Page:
In that season, only at Aintree, did Moss finish ahead of Fangio, and to this day Stirling says he has never really known whether or not his hero simply allowed him to win.

Asked the question, Fangio would simply smile. "I don't think I could have won, even if I had wanted to - Moss was really pushing that day..."

It was an example of the generous spirit which made the Argentine the idol of his fellow drivers, as well as spectators across the world. If he was never to admit to allowing Moss to win in his own country, the fact remains that he led much of the race, and only one other occasion was he ever 'beaten' by another Mercedes driver in a Formula 1 race. At the Berlin Grand Prix of 1954, he again finished a close second after leading for a long time, and it can have been no coincidence that this time the winner was Karl Kling, a German on home territory.

Almost 40 years have passed since the end of Moss's professional racing career. The cliche unfailingly trotted out is that he was 'the greatest driver never to win the World Championship'; for me, he was the greatest driver, period. Conjure a blend of the style and ease of Prost and the passion and commitment of Senna, and an image of Stirling at his zenith comes into focus.

Denis Jenkinson said that his boyhood hero was Bernd Rosemeyer, adding that, "Of course everyone's hero was Nuvolari". It was just that way in the fifties, too: if Jean Behra was my hero, Stirling was everyone's hero. It simply went without saying.

A clear memory from those days is listening to the radio coverage of the 1955 Tourist Trophy from Dundrod. Sharing a Mercedes-Benz 300SLR, with journeyman John Fitch, Moss won, but it was a terrible day for racing, with three drivers losing their lives.

Perhaps, at nine, I was callous, becoming already inured to tragedy in this sport to which I was in thrall. Whatever, it was not, I am sorry to say, the fatalities which made the biggest impression on me; late in the race Behra crashed his Maserati, and while his injuries were not critical, assuredly he would not be racing for a while. Next weekend was the Oulton Park Gold Cup: I would be there, but he would not.

Then the clouds began to lift. Mercedes had not entered for the race at Oulton, and Maserati therefore asked if Moss could take Behra's place in one of the factory 250Fs. In those civilised days, contracts were rarely broken, but often waived, and team manager Alfred Neubauer raised no objection.

Stirling won, beating the Lancia D50s of Mike Hawthorn and Eugenio Castellotti, and my abiding memory is of the way he went through Old Hall immediately after taking the flag. His right arm waving in victory, halfway through the corner he poked the throttle so that the lovely red car jinked sideways. It was gathered up in a trice, of course, right arm still in the air.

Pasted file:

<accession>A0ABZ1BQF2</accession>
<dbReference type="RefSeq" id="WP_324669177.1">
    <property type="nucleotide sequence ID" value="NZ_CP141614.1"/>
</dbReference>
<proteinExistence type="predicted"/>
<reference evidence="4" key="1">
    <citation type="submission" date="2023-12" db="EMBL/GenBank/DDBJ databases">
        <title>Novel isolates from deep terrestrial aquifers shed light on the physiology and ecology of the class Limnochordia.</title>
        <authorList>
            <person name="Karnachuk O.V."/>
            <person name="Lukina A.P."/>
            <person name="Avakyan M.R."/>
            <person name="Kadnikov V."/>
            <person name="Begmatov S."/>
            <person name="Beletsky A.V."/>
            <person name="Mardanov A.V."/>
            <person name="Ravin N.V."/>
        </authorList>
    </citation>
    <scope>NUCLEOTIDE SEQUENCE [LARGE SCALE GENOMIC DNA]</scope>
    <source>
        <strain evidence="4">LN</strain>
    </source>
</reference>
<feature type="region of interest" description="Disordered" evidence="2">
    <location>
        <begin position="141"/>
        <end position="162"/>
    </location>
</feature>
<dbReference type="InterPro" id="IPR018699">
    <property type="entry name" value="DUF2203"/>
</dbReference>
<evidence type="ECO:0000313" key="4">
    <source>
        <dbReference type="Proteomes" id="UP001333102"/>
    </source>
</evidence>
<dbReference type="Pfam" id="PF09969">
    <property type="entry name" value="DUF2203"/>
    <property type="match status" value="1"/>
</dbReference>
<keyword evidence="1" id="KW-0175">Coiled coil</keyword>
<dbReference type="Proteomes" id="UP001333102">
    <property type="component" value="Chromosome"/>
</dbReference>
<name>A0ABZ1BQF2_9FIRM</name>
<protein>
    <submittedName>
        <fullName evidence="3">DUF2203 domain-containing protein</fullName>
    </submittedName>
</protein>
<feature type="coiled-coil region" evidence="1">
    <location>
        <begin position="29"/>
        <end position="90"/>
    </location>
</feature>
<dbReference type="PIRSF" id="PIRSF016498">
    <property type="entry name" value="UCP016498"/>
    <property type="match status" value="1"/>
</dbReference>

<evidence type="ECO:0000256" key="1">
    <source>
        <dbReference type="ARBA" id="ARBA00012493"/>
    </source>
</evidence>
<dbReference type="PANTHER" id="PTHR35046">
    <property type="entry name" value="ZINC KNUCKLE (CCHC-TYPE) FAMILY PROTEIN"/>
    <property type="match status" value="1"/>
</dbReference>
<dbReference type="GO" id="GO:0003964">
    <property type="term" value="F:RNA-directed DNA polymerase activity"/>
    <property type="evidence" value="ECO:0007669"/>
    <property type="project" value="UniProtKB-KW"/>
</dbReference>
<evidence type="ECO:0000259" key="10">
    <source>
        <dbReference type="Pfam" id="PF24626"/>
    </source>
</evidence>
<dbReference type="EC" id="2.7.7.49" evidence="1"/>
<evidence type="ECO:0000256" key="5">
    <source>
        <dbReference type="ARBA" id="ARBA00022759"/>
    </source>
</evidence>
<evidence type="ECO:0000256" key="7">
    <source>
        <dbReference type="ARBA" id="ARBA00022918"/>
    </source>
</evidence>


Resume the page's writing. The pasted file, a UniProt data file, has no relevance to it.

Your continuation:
Moss adored the 25OF. It wasn't a machine efficient in the Teutonic manner, like the Mercedes W196, but he loved it because it could be over-driven, allow artistry in the cockpit to claim its own reward. In the same way, when the rear-engined cars arrived, he always enjoyed a Cooper more than a Lotus. Of course, if winning were all that mattered, Mercedes and Lotus would get the nod, but for Stirling it was racing which came before anything else.

Although his preference was always for Formula 1, he raced sports cars with equal passion - indeed it was the same, whatever he drove, which is why Mario Andretti, another consummate all-rounder, holds him in such regard.

For the same reason, Moss admired Andretti deeply. "It was very easy for me to understand how Mario went on racing as long as he did, however much he had in the bank. That man is a racer, like Gilles Villeneuve was a racer. And like I was, I think.

"I know the fashion these days is to quit when you've made your money, at 34 or something, but I couldn't have done that - I'd never have been that smart! No, quite seriously, I couldn't. I loved it far too much."

"If Moss had put reason before passion," Enzo Ferrari said, "he would have been World Champion many times." Undeniably so - but he wouldn't then have been Stirling Moss. The attraction of driving, in his last four seasons, for Rob Walker was not simply that he liked the man; there was the added frisson of beating the factory teams.

"I suppose if I were racing today as successfully as I did then," he mused a while ago, "I'd be earning five million or something." (And the rest, Stirling. And the rest.) "I don't think that's beneficial - I think it's gone too far. A real racer shouldn't need incentives to win. A driver, yes, a racer, no. To me, it was always a sport, not a technical exercise."

Stirling was but 32 at the time of the Goodwood accident on Easter Monday in 1962. I watched the race on television, and began to tremble when they said he had crashed, that the situation was "serious".

Today we have grown accustomed to drivers' survival of huge accidents, but photographs of Moss's Lotus are sobering even now. For 40 minutes they laboured to free him from the spaceframe car, which had folded like a penknife blade when it hit the bank.

For almost a month he drifted in and out of consciousness, and was shocked when first coherent enough to take in the date. Little by little, though, he began to mend. The paralysis of his left side had been the consequence of bruising to the brain, and it was six months before he regained full mobility. There were other injuries, fractures and severe wounds, but crucial, as Stirling says, was "the bang on the head". To this day he has no recollection of the accident, or what led to it.